Records with Information on 770 Elder Abuse or Dependent Adult Abuse Cases Stolen From Riverside County Employee’s Car

CBS reports:

Nearly 800 paper files containing sensitive information were stolen last month from a Riverside County employee’s vehicle, the county announced Thursday.

The records, stolen July 27, contained sensitive information about cases investigated by the Riverside County Department of Public Social Services, putting the personal data of 770 individuals at risk of misuse, officials said.

Read more on CBS.

The county posted the following notice on their website yesterday:

August 8, 2019

Riverside County Department of Social Services Sends Letter of Privacy Breach

Identity theft protection available to 770 clients potentially impacted by stolen paper files

RIVERSIDE COUNTY, Ca.— Riverside County’s Department of Public Social Services sent a letter to 770 clients on Wednesday encouraging them to enroll for one-year of free credit monitoring after their paper records were stolen during a car burglary.

“We don’t know who stole the records or for what reason,” said Sarah Mack, director of DPSS. “However, we do know this breach represents a concern to each individual whose records were taken and we are determined to help minimize the privacy risks that may arise from this unfortunate incident.”

A supervisor for DPSS Adult Protective Services was transporting the closed-case files from a sheriff’s substation in Palm Desert to be archived in Riverside. The documents were among the items reported stolen from the supervisor’s locked vehicle on July 27 in the City of Riverside. Riverside Police Department is conducting an active investigation.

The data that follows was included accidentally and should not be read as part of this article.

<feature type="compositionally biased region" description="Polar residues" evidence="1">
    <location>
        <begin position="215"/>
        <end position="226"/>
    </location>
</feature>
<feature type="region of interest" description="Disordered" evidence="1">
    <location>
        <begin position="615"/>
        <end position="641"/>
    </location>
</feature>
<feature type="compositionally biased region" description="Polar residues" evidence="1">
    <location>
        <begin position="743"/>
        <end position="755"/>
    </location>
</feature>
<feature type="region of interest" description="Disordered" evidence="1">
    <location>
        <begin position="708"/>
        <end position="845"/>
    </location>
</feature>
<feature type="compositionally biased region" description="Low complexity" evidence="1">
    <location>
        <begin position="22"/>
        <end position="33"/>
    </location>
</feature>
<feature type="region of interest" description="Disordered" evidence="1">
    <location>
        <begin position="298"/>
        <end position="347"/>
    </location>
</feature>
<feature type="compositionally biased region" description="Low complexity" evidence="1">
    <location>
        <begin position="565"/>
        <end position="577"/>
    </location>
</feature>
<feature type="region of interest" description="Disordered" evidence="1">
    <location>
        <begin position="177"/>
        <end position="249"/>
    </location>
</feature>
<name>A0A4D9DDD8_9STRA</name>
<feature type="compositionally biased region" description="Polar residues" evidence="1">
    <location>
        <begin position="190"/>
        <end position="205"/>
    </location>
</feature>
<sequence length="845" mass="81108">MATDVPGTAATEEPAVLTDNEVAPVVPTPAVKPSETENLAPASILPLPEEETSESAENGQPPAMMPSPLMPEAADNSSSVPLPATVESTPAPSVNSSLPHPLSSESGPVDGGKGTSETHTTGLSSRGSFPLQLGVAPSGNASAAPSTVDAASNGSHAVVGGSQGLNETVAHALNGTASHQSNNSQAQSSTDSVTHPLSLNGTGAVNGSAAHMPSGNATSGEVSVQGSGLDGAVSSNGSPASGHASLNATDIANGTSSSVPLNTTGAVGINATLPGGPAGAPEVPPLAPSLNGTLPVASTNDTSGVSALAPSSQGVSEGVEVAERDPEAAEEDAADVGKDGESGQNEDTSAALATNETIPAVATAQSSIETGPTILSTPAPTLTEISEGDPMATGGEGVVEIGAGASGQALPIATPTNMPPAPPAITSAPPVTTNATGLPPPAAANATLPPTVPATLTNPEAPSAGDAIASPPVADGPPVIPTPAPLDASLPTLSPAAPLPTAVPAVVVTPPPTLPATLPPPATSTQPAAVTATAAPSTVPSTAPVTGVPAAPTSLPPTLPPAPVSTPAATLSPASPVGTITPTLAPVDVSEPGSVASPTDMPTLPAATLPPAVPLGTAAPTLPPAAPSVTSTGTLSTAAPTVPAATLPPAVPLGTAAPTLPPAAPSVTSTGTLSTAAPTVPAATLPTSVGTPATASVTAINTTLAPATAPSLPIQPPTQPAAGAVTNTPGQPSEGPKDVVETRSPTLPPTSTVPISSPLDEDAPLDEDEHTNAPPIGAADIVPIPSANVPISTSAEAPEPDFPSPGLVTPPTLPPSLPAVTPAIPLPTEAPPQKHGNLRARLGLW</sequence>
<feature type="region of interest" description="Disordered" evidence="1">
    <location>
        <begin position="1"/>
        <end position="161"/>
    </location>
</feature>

The stolen files contained reports of elder or dependent adult abuse and included clients’ full name, address, date of birth and social security number. The 770 stolen files represent a tiny fraction of the roughly 1.5 million client records the agency manages annually.

“We apologize to each affected person,” Mack said. She said the incident is under formal administrative review. DPSS is also re-educating employees about existing policies and procedures governing the storage and transfer of client records.

“Protecting sensitive client information is a priority for this organization and we want to ensure that best practices are maintained by all employees at all times,” Mack said.

Most of the stolen records were relating to reports that were filed in the greater Coachella Valley region. In its letter, DPSS urged clients to closely monitor their credit activity and be on the lookout for fraudulent and suspicious activity.

The letter contained information about how to sign up for credit monitoring and access to credit monitoring agencies.

Those whose information has been breached should receive Wednesday’s letter by late Thursday or Friday. However, those who believe they might be impacted or want to know if they have been may call a DPSS representative at (951) 358-3010 between 8 a.m. and 5 p.m. Monday –Friday. DPSS has also answered questions on a FAQ page. You will find that by clicking here and it’s on

It’s not clear from their statement whether any details of elder abuse were in the stolen files. This post may be updated if I can find out. In the interim, I’ve deleted the word “sensitive” from the headline, post-publication.

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